With this episode, we flip the mic (metaphorically) and talk with someone who’s a lot more used to writing speeches than delivering them. That’s not to say Ian Griffin isn’t at home behind a podium; he’s an accomplished speaker and a skilled communicator.
If you’re in the tech industry, you’ve probably heard his words; Ian has worked in executive communications at Cisco, Hewlett Packard and Sun Microsystems. He’s also incredibly generous with his time and expertise, as many Silicon Valley communicators who’ve attended one of his presentations can tell you.
In this interview, he asks why we put so much effort into creating a speech, and then fail to do that little extra bit that can help it reach far more people… and he offers lots of ideas for what that little extra bit can be.
The social web has gone a long way toward changing what it means to be in the audience at a speech – making an audience member less a passive spectator listening to a monologue, and more an active participant in a conversation among peers.
And nobody does that quite like Nancy White – except she doesn’t just rely on digital technology. She’s one of the best group facilitators in the business, working all over the world with everyone from small community groups to Fortune 500 companies. You can see her approach at work in the March of Dimes’ Share Your Story site, which several years on is still one of the examples we cite the most often of how online community can make a real different in people’s lives.
So who better to kick off Episode 1 of the Social Speech podcast?
If you’re involved in public speaking – as someone who delivers speeches and presentations, or as an executive communications practitioner, or as an event organizer – then this is for you.
Over the next several weeks, I’m going to share conversations I’m having with some of the smartest people I know about public speaking and social media: how connected audiences are transforming the world of presentations, and how some forward-thinking speakers are making the most of it.
I’m calling it the Social Speech Podcast. You can find the feed here and soon on iTunes. Here’s the introductory episode; the first interview will go live next week.
But please – don’t let my schedule hold you up. Give this intro a listen, and if you have thoughts about the Social Speech (I’ve posted some of mine here) then please share them in the comments. Or email your text or audio comment (up to 25 MB) to email@example.com.
Thanks – and I’ll look forward to hearing from you!
Podcasting, as any social media guru worth her or his robes knows, is dead. Like so many social technologies, it failed to jump the adoption gap, break the hype cycle or clear the Great Hurdle of At-First-Raving-and-then-Dismissive Punditry.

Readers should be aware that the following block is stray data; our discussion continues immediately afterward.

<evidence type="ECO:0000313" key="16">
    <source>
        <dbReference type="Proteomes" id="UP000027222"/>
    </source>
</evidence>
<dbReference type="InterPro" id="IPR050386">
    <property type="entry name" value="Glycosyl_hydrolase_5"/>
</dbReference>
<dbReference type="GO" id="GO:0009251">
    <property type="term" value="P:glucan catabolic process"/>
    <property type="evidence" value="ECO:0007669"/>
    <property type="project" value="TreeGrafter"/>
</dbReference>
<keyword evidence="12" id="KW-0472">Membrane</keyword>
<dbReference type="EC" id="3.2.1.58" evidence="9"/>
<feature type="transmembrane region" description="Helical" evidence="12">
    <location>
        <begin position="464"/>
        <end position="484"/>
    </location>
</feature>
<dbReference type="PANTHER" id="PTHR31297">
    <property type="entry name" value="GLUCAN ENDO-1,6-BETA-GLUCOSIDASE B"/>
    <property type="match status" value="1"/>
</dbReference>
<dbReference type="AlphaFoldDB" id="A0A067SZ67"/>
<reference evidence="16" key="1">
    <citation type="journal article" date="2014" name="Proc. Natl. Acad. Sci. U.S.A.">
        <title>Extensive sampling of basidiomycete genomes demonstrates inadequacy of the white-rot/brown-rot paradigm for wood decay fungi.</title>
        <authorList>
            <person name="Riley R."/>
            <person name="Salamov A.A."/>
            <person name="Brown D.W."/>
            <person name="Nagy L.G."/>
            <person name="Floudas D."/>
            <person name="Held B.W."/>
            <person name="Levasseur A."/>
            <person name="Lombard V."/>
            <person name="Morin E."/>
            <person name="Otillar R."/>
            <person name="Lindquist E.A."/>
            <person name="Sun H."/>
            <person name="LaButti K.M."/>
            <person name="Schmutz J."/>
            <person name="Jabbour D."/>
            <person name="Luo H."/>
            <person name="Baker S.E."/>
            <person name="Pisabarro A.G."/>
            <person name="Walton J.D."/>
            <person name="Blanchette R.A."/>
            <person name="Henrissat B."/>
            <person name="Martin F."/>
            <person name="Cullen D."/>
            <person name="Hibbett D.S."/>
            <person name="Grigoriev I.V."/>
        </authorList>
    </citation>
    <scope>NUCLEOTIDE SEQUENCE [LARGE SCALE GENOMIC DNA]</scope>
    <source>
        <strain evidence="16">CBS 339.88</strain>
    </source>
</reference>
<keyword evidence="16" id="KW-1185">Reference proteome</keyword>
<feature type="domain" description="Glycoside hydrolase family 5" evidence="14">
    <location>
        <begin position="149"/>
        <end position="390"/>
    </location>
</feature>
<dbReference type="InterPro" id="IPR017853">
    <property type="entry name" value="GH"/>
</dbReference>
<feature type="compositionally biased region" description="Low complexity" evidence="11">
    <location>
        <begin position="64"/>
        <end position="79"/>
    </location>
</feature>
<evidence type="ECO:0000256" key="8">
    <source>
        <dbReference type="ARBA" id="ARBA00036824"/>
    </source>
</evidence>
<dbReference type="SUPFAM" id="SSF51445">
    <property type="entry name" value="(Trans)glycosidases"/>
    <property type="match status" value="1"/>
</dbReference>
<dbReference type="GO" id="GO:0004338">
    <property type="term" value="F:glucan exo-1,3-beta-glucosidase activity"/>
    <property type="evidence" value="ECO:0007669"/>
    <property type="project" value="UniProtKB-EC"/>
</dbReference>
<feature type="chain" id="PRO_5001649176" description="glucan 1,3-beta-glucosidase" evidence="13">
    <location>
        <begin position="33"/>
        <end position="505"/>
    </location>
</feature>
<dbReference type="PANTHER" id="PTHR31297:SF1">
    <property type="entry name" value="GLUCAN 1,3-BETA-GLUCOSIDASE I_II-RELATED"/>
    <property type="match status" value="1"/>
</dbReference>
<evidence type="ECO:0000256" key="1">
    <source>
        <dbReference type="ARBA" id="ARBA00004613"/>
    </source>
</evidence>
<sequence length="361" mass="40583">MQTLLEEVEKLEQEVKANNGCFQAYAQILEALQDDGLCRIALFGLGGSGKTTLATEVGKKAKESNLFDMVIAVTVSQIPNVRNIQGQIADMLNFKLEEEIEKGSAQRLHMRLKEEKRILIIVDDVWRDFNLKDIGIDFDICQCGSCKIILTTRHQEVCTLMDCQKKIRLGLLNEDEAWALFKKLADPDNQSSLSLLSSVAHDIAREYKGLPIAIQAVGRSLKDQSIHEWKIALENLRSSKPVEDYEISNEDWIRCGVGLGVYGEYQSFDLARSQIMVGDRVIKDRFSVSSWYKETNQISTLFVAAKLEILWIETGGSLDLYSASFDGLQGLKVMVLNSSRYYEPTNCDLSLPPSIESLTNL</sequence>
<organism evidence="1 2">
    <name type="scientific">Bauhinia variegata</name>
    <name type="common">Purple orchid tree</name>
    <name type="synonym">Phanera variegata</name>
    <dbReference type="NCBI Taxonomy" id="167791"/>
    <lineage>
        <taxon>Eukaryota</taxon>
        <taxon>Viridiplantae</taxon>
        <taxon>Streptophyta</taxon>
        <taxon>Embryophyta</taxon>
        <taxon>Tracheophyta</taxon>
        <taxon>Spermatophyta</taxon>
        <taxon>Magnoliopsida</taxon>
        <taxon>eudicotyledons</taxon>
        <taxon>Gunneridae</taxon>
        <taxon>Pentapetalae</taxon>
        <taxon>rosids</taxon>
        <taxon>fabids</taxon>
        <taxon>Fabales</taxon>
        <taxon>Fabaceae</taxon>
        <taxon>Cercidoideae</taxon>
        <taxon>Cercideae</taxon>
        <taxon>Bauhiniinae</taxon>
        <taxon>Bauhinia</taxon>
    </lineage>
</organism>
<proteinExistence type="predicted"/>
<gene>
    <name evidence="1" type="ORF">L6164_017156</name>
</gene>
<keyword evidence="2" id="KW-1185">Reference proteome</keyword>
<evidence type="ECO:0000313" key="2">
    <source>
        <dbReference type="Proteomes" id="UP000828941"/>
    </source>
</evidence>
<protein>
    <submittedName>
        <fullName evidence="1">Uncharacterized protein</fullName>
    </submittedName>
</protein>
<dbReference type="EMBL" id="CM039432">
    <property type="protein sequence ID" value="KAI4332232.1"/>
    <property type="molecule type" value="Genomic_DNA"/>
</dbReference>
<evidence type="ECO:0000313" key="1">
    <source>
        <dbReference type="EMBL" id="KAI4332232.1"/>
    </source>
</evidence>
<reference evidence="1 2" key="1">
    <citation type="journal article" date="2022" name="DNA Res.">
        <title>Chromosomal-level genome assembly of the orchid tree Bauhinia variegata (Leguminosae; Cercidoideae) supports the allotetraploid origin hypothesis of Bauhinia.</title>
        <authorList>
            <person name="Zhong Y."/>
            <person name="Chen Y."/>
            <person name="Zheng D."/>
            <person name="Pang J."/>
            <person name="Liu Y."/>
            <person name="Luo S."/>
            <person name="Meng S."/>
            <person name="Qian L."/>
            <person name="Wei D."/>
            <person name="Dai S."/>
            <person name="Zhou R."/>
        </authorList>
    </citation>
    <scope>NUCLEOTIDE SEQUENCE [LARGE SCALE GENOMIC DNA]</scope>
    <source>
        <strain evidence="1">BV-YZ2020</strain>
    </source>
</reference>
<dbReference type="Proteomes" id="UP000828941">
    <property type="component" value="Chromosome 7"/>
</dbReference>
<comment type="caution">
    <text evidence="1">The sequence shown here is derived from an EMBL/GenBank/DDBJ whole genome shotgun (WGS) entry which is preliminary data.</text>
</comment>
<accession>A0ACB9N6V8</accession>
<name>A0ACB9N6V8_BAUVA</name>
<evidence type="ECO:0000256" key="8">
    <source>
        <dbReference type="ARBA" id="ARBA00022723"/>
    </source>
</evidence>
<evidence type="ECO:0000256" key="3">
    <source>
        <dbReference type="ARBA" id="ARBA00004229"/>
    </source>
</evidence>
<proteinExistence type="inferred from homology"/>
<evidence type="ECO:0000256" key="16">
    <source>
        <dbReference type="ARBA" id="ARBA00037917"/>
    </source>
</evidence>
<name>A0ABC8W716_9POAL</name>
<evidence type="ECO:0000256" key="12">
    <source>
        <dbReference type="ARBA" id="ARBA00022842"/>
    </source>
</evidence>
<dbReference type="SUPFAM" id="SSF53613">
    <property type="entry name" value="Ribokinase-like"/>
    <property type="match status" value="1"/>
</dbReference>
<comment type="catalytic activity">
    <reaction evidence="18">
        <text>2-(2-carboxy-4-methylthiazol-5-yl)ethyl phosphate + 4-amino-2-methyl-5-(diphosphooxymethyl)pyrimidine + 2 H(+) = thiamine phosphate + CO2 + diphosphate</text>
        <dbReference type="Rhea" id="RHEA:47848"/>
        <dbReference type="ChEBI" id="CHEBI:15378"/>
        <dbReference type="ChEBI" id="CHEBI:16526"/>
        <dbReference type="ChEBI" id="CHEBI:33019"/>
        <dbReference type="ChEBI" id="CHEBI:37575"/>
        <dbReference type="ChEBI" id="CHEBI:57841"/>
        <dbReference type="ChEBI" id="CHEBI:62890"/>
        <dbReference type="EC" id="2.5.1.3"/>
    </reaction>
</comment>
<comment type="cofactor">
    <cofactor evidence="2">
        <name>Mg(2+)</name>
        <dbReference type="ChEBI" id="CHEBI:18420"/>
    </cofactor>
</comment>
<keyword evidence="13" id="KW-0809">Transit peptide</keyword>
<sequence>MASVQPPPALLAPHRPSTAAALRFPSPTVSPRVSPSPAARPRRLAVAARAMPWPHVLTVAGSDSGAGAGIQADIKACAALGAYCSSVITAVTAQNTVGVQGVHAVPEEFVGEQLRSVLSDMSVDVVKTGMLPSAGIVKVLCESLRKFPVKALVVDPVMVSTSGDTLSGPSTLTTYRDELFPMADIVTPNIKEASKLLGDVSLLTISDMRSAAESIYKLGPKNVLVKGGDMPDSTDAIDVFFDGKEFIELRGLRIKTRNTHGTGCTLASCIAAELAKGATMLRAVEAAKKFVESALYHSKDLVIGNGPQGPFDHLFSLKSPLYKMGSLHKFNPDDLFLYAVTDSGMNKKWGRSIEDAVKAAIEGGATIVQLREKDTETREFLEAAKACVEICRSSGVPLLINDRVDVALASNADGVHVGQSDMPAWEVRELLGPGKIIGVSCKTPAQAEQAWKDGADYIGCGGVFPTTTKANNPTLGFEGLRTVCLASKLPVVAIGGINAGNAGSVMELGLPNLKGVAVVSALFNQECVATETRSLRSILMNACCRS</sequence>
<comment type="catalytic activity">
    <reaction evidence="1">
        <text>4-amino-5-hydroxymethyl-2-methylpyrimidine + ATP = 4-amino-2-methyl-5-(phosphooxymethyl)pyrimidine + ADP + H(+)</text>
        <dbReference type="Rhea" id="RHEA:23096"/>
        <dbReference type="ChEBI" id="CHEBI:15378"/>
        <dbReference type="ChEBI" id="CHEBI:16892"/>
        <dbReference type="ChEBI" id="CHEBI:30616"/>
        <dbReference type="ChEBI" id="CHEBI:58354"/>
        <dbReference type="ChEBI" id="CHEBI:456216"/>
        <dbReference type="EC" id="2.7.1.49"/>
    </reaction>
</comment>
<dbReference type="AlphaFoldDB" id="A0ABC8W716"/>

Except that the common wisdom – that podcasts are the 3-1/2″ floppy disk of the 2000s – has been lost on one group of people: listeners.
More than eight million adults in the UK – around 16% of the adult population – have downloaded a podcast, with almost half listening to one at least once a week. This figure is echoed in the US.
As a comparison, this is still a greater percentage of people than use Twitter.
And while many of those podcasts are just repurposed content from broadcasters and other big media voices, they’re creating a channel that the rest of us can use as well, whether it’s as individuals or organizations.
The lesson? (One that I have to constantly remind myself of?) Don’t dismiss a platform just because it isn’t on the front pages, or being talked up by the hottest social media voices. It may well be the humble, unsung hero of your next foray into social media.
It’s a podcast that captures the knowledge, insights and passions of our online community and Web 2.0 explorations — whether that involves a new way of looking at online collaboration, or a new piece of software for looking at online pictures.
As partners in both bedroom and boardroom, we get to explore these questions 24/7. (Don’t you talk about RSS aggregation after your baby wakes you up at 3 a.m.?) But we’ve long noticed that our most creative, wide-ranging conversations often happen at the very end of the day, as we’re comparing notes or sharing what got us most excited. (Not that kind of excited. Usually.)
And now we’re ready to see whether our king-size bed has enough room for two adults, two kids, a dog and an iPod. For the next ten days (just until Valentine’s Day!) Bedtime with Rob and Alex will share our conversations as we wind down. Check it out and let us know whether what happens in the bedroom should stay in the bedroom, or whether you’re enjoying the chance to eavesdrop.
The RSS feed is here. And the iTunes subscription link is coming soon, as soon as the elves over there give our ‘cast the A-OK. Tune in and join us in bed!
We first introduced podcasts in 2005, and the demand has been growing ever since, with downloads now averaging more than one million per month. CBC Radio 3, Quirks and Quarks and Ideas are consistently among the top podcasts in Canada, and have a significant following around the world.
It’s a special episode devoted entirely to the skills PR professionals need in a Web-enabled world, where public relations look a lot less like broadcasting and a lot more like conversations. Here’s the text version of my contribution to the show: